5 Locations with Martin's Products - (1.9 Miles)
5 Locations with Martin's Products - (1.9 Miles)

Product Highlight: Martin’s Hoagie Rolls

by Martin's Famous Pastry Shoppe, Inc.

Martin's Hoagie Rolls packaging

About Martin’s Hoagie Rolls

Did you know that Martin’s makes Hoagie Rolls? Most people are familiar with our potato rolls, but we also have three “white bread” products: Hoagie Rolls, sesame-seeded Big Marty’s, and Old-Fashioned Real Butter Bread.

Our Hoagie Rolls are traditional Italian-style white sub rolls about eight inches in length. Their soft yet stable structure holds up to even the heaviest pile of fillings, making them perfect for Italian cold-cuts, meatball subs, cheesesteaks, sausages, and much more!

We chose to call them “Hoagie Rolls” (being from central Pennsylvania and all), but you can feel free to use them for whatever type of sub-shaped sandwich you prefer!

Fun Fact: Martin’s Hoagie Rolls have been part of our product line for over 40 years. Martin’s also used to produce a sesame-seeded version as well!

More Facts about Martin’s Hoagie Rolls:

  • Made with high-quality ingredients including unbleached wheat flour, real milk, yeast, and sugar.
  • No High Fructose Corn Syrup
  • No Artificial Dyes
  • No Azodicarbonamide (ADA)
  • No Trans Fats
  • Non-GMO
  • Kosher classification of “K Dairy”
  • Contains B Vitamins and Calcium

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Subs, Hoagies, Heroes…?

It’s quite interesting to see how various regions of the United States differ from one another, even neighboring communities just miles apart. Every town, city, and state in this country has its own unique culture and traditions, especially when it comes to food. Think of regional specialties like Chicago’s deep dish pizza or Philly cheesesteaks—these icons are part of what makes the country so diverse.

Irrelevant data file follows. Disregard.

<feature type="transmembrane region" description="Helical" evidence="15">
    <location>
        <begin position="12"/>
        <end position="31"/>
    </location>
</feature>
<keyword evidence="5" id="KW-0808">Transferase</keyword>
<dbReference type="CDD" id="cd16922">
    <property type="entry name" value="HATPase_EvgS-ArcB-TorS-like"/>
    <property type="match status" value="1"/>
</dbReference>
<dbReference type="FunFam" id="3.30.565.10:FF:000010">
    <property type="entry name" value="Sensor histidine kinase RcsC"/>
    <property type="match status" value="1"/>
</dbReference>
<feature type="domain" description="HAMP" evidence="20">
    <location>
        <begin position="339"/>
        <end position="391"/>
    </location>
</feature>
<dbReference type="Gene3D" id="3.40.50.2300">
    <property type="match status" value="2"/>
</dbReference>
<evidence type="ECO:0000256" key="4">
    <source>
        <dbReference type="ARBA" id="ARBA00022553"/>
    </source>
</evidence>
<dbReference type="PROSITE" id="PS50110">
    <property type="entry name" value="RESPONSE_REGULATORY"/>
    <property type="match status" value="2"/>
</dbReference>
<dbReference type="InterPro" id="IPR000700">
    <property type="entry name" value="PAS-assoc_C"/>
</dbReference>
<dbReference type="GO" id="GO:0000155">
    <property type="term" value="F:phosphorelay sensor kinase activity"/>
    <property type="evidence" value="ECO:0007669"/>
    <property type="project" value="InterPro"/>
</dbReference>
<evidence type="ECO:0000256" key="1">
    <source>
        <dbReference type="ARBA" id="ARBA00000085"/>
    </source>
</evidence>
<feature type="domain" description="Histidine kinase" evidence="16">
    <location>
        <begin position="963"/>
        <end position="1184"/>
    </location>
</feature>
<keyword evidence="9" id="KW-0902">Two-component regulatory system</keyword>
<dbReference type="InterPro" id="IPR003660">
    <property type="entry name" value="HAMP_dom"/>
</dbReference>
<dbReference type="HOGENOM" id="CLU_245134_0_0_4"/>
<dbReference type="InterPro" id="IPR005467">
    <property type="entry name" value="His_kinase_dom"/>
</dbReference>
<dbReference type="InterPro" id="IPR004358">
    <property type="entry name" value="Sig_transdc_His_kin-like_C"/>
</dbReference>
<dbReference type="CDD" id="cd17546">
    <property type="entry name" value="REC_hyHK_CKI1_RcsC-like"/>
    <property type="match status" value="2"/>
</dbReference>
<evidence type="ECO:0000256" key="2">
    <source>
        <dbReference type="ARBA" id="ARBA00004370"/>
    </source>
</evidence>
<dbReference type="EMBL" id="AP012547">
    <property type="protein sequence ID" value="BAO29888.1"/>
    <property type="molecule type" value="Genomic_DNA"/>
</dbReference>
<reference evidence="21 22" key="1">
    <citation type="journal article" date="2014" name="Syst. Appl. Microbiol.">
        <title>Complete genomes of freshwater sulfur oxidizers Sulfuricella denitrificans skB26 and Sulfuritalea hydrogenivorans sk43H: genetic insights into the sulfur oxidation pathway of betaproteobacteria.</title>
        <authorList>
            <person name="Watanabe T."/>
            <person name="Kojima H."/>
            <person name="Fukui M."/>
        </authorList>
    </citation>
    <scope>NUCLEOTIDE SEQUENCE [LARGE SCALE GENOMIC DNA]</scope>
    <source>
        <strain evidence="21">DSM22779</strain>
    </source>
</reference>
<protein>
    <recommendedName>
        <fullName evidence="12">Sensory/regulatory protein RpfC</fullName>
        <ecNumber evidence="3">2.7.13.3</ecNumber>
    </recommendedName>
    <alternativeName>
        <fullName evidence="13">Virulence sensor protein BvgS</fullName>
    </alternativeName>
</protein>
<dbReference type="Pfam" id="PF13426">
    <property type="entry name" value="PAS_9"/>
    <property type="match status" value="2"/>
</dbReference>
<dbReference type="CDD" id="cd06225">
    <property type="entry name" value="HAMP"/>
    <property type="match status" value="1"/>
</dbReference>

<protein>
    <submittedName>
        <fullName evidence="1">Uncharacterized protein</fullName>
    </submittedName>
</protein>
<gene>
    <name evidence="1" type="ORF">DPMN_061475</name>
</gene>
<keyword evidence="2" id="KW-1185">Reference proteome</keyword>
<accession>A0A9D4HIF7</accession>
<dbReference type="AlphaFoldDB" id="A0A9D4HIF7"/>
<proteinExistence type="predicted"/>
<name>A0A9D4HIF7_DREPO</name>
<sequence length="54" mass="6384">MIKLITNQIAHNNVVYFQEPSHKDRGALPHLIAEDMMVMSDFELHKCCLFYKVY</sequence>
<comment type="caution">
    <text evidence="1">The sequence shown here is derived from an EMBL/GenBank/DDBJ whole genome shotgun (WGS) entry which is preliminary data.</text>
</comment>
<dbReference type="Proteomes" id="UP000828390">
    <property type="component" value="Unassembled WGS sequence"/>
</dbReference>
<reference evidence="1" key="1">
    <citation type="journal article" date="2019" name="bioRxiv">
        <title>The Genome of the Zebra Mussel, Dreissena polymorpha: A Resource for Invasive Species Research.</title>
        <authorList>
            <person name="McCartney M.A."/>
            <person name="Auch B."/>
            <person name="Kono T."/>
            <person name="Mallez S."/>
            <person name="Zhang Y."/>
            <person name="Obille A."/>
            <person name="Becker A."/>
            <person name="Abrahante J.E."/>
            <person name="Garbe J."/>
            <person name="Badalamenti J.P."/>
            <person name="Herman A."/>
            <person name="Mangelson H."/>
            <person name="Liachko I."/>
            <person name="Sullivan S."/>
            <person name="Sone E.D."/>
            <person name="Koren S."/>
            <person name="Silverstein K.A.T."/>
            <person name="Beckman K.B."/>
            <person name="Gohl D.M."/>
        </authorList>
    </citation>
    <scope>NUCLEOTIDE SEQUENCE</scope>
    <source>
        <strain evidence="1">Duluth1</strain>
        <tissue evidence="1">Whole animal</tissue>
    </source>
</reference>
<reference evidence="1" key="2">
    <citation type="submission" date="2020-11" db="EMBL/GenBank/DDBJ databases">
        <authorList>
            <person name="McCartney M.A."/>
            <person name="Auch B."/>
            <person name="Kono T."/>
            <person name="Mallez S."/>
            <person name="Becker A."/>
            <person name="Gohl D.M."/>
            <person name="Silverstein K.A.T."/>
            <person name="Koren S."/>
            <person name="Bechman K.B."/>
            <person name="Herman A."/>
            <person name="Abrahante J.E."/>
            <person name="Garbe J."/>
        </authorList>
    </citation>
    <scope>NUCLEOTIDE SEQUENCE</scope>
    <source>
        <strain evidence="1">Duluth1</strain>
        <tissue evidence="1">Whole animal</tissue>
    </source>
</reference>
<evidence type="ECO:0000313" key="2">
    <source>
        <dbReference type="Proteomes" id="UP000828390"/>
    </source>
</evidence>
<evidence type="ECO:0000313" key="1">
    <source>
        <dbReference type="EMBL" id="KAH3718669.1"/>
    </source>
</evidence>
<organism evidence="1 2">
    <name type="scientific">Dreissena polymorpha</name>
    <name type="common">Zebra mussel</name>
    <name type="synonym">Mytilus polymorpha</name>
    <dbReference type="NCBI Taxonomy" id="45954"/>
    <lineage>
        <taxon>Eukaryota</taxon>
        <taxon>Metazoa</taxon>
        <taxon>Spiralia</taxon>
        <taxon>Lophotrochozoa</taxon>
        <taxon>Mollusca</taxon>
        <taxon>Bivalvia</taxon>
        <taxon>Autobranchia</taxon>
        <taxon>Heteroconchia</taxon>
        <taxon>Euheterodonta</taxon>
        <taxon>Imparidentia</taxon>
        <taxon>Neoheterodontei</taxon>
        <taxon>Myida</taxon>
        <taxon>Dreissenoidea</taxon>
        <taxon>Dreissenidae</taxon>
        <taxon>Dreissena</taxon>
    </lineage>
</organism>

The same rationale applies to naming conventions, even among (seemingly) identical categories of everyday objects, like food dishes. If you grew up in the United States, you’re undoubtedly aware that not all Americans talk the same, and you can likely guess where someone is from by their accent and manner of speech.

Perhaps it is this fascination with regional dialects that encourages researchers like those from the University of Cambridge and New York Times to conduct surveys and build maps illustrating these speaking trends. You can take a version of one such survey here: https://www.nytimes.com/interactive/2014/upshot/dialect-quiz-map.html.

One of the questions on this survey is “What do you call the long sandwich that contains cold cuts, lettuce and so on?” The term people use for such a sandwich may be one of the most widely debated topics regarding food. It is difficult to think of another such food that has as many varied names.

Cambridge Survey Map - Long SandwichImage from The Cambridge Online Survey of World Englishes

The question is not so much an argument as it is a glimpse into the particular tendencies of each region. For some, the term they use is a catch-all for every type of sandwich; for others, one term might denote hot sandwiches and another cold; and still others may use three or more terms for specific variations.

Which term or terms do you use to describe such a sandwich? Take a look below to learn where each originated.

Sub

Short for “submarine sandwich,” this term describes the long, oval shape of the sandwich and is the most commonly used term for such a sandwich. It is used universally to describe both hot and cold sandwiches.

Hoagie

This term is generally acknowledged by most people, but used most commonly in the area surrounding Philadelphia and Southern New Jersey. It is often used to describe cold sandwich fillings such as Italian cold cuts, but sometimes used for hot sandwiches as well. According to one tradition, the name is derived from the area of Philadelphia called “Hog Island.”

Hero

Used predominately in New York City, this hyper-regional term was most likely coined by a newspaper columnist who wrote that the sandwich was so big, “you had to be a hero to eat it.” Heroes can versatilely refer to either hot or cold sandwiches.